Longing for Makkah

Qibla indicator and compass made by Bayram Ibn Ilyas, 1582; British Museum.

Qibla indicator and compass made by Bayram Ibn Ilyas, 1582; British Museum.

Duty and Desire

Going for Hajj to fulfil a religious duty is foremost in some British Muslim accounts of the pilgrimage.  However, like Muslims everywhere, British Muslims also sustain a deep emotional connection to the holy places of Makkah and Madinah.

Both formal Islamic traditions and more popular cultures – sacred texts, ritual practices, material objects and oral traditions, including returning pilgrims’ Hajj stories – have shaped this attachment across the generations.

I just wanted to go there and, you know, see the Makkah, Makkah sharif and Madinah sharif and… you know. Like, I used to see in the picture always, ‘I wish I was there, could see with my own eyes,’ and I always wished I could go there before I die.

Hajja 2010, North of England

Sacred Geography and History

Saudia Airlines poster, featuring the ka‘ba and Dome of the Prophet’s Mosque.

Saudia Airlines poster, featuring the ka‘ba and Dome of the Prophet’s Mosque.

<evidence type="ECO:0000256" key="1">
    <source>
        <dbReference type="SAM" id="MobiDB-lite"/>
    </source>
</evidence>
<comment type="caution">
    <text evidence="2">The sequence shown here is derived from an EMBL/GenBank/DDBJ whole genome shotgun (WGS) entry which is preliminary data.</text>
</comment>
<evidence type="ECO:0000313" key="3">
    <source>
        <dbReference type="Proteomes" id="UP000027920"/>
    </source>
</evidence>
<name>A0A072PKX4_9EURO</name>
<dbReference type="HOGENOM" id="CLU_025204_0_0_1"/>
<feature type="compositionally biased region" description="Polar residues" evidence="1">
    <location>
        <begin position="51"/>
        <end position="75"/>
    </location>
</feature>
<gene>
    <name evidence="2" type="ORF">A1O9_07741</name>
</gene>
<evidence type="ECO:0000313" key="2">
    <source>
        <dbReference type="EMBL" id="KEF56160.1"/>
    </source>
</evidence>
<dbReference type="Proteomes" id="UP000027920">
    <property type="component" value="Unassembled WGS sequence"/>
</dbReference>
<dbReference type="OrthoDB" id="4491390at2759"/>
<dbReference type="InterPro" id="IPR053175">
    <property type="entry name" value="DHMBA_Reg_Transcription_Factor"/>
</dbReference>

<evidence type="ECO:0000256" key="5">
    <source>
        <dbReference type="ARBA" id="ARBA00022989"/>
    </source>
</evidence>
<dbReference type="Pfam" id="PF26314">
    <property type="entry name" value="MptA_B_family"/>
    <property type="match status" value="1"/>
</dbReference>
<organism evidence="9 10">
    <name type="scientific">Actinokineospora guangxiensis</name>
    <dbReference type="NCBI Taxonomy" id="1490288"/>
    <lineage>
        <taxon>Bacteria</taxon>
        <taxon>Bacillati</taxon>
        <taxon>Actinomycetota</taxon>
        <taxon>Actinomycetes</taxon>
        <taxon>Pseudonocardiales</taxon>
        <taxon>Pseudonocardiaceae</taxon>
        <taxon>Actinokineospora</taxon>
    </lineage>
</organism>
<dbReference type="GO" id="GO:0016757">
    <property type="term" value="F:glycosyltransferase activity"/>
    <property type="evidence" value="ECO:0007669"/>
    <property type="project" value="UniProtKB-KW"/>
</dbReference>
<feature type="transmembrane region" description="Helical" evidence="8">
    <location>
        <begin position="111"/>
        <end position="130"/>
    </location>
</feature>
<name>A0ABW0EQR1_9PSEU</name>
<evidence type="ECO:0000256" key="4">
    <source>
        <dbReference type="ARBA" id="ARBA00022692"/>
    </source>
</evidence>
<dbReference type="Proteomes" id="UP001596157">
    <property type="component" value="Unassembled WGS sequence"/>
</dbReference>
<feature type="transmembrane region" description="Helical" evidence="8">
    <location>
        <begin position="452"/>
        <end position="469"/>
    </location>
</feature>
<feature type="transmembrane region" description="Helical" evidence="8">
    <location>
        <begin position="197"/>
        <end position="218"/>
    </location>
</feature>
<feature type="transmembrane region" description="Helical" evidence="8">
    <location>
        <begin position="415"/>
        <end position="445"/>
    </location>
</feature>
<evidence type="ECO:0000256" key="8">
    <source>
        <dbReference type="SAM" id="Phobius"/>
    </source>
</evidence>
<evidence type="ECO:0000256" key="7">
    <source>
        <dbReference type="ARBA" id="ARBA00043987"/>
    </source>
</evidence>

The ka’ba at the centre of the Grand Mosque in Makkah al Mukarramah (the Honoured) represents Allah’s House on earth, and as the direction (qibla) of daily prayers is a focus for both mental and bodily orientation towards Him.

While not part of the rituals of Hajj or Umrah most Muslims also long to visit the Prophet’s Mosque in Madinah al Munawwarah (the Radiant), where Muhammad (pbuh), first established the Muslim ummah (community) and was later laid to rest.

It was quite emotional. Because I don’t think… we kind of just journey through life really without thinking about us as people and our actions and how they impact on other people, and to be kind of forced into really looking so deeply at yourself, it was quite profound and I found lots of things, lots of flaws.

Hajja 2011, North of England

“Being Called”

Modern prayer rug purchased in Madinah; British Museum.

Modern prayer rug purchased in Madinah; British Museum.

Given the demands of family and working life, Hajj is a duty that is often deferred.  Moreover, pious Muslims tend to speak of “being called for Hajj” as an expression of their trust in, and submission to, God’s plans for them. Moments of profound need or inspiration are often narrated as the time when this becomes clear.

Once mainly seen as an opportunity for older people “to face al-akhira (the afterlife) with a clean sheet”, as in some other parts of the Islamic world, Hajj is now increasingly performed by younger British Muslims.  This sacred journey has now become a way to actively shape their spirituality in the here and now.

I always felt that God was calling me to go and I knew I had the means. I think in 2007 I went to a retreat in the mosque during the last ten days of Ramadan, and there I felt that God was telling me that “You should come”. … as soon as I came out from the mosque I went straight to the travel agency and booked my tickets and everything.

Hajji 2007, London